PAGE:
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PERC 2014 Abstract Detail Page

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Abstract Title: Getting Involved in Online PER
Abstract: The advent of Massive Open Online Courses (MOOCs), flipped and blended classrooms and the use  Big Data in the classroom indicate that online education has come of age college administrations have decided to support it, research has shown great on-campus learning gains from blended classrooms, and "big" educational data is now showing promise of improving teaching, allowing clean experimental/control group studies, and ultimately of guiding instruction for individuals. The collected posters in this session will give examples of success and suggest ways for PER people to become involved.
Abstract Type: Poster Symposium

Author/Organizer Information

Primary Contact: Michael F. Schatz
Georgia Institute of Technology
and Co-Presenter(s)
David Pritchard, Massachusetts Institute of Technology

Symposium Specific Information

Presentation 1 Title: Flipping/Blending a Physics Course Using MOOC Content: Real World Examples
Presentation 1 Authors: Michael F. Schatz, Georgia Institute of Technology
Presentation 1 Abstract: Georgia Tech offers a blended introductory calculus-­based mechanics course with a lab. This class uses online content from an introductory mechanics MOOC offered by Georgia Tech. Students watch lectures and perform laboratory exercises outside of the classroom? in-­class time focuses on activities involving group problem­-solving and scientific communication. Details on implementation and assessment of the course will be presented.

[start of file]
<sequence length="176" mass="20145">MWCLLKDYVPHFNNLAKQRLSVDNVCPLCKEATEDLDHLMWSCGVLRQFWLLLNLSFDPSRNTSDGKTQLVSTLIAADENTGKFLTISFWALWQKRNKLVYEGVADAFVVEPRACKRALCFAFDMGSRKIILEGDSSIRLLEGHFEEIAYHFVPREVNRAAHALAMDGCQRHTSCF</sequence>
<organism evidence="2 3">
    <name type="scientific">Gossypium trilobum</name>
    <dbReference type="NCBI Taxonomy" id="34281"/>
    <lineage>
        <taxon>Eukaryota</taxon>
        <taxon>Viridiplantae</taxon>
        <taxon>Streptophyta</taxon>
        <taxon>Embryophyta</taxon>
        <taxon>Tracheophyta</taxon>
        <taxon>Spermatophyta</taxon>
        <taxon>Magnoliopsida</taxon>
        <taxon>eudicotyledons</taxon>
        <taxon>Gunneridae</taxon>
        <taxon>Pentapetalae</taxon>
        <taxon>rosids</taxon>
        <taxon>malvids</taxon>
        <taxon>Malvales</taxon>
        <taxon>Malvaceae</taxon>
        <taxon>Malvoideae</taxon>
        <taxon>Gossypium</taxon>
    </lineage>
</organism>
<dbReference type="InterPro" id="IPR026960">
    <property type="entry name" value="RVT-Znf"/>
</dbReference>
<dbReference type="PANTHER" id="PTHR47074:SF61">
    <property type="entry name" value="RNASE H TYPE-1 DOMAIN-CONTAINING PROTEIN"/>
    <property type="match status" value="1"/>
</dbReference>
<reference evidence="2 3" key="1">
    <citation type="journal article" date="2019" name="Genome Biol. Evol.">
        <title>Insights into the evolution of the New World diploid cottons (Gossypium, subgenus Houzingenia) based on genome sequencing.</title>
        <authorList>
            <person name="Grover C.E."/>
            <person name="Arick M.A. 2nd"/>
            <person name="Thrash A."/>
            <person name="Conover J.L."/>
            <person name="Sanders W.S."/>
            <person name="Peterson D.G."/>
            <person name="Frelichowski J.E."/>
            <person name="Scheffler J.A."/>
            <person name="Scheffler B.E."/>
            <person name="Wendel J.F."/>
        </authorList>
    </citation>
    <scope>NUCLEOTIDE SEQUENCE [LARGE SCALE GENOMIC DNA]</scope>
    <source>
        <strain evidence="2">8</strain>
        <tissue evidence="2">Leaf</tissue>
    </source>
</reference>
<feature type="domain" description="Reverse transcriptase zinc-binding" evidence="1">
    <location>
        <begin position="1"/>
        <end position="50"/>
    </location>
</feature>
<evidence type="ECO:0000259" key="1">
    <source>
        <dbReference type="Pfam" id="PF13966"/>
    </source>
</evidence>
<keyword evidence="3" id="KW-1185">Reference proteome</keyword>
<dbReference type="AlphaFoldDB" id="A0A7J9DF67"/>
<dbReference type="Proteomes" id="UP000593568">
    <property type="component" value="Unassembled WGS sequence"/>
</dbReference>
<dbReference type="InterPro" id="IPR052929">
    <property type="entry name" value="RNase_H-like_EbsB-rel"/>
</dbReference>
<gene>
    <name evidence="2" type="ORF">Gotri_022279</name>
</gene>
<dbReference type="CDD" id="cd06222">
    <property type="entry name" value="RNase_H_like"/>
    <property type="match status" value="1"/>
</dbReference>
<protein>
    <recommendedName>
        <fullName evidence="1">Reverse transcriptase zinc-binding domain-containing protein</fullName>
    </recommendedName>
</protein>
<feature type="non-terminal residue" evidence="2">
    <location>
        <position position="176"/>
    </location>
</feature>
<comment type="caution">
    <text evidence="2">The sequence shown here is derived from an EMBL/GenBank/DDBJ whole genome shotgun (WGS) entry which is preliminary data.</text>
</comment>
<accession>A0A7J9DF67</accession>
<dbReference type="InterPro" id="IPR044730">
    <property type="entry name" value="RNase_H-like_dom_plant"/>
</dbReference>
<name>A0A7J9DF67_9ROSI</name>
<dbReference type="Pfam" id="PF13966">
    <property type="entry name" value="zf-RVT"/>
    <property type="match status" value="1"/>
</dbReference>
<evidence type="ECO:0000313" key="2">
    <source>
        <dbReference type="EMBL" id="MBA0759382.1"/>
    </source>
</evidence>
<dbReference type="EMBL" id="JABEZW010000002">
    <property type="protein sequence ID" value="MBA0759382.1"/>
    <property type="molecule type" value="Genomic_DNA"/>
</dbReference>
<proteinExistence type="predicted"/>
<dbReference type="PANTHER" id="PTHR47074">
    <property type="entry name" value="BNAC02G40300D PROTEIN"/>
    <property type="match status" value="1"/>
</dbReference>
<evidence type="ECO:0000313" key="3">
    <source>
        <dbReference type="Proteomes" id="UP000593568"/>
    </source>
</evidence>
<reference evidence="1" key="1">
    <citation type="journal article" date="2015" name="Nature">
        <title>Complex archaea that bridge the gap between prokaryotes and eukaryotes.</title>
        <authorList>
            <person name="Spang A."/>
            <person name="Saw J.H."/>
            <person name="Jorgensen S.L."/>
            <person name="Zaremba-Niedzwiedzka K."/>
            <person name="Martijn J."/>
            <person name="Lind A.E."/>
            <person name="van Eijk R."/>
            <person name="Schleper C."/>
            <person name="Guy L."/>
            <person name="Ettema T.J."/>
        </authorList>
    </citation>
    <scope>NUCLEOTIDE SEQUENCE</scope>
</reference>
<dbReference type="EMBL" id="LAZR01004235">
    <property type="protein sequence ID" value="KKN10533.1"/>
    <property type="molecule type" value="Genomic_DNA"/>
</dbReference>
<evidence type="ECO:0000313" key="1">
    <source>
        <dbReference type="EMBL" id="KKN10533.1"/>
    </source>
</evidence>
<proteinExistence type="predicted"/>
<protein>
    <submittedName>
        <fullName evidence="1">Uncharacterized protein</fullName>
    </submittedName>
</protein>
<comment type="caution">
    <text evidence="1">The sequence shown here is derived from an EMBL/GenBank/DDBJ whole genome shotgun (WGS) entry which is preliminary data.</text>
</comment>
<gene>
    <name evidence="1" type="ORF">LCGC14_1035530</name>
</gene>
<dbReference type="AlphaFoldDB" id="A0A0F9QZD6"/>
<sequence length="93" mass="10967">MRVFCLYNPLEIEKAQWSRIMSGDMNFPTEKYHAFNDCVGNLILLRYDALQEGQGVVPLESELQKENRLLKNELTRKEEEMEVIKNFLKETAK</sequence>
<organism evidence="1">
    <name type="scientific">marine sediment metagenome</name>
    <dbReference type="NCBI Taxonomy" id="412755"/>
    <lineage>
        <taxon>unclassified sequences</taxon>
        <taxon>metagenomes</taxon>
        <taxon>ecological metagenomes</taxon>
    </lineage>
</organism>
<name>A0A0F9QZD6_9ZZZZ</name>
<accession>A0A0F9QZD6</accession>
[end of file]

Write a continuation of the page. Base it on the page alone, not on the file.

Presentation 2 Title: Student Engagement with Online Resources in a Blended Introductory Physics Course
Presentation 2 Authors: Shih-Yin Lin, Georgia Institute of Technology
Presentation 2 Abstract: In the Georgia Tech blended introductory calculus-based mechanics course, pre-recorded lecture videos are used to introduce students to new materials outside of the classroom. Students also participate in online homework and forum discussions. This poster describes how students engage with different online elements in the course and how such understanding of student behaviors can provide insight into student learning.
Presentation 3 Title: A/B Experiments, Machine Learning, and Psychometrics in MOOCs can Accelerate your PER
Presentation 3 Authors: Zhongzhou Chen, Neset Demerici, David Pritchard
Massachusetts Institute of Technology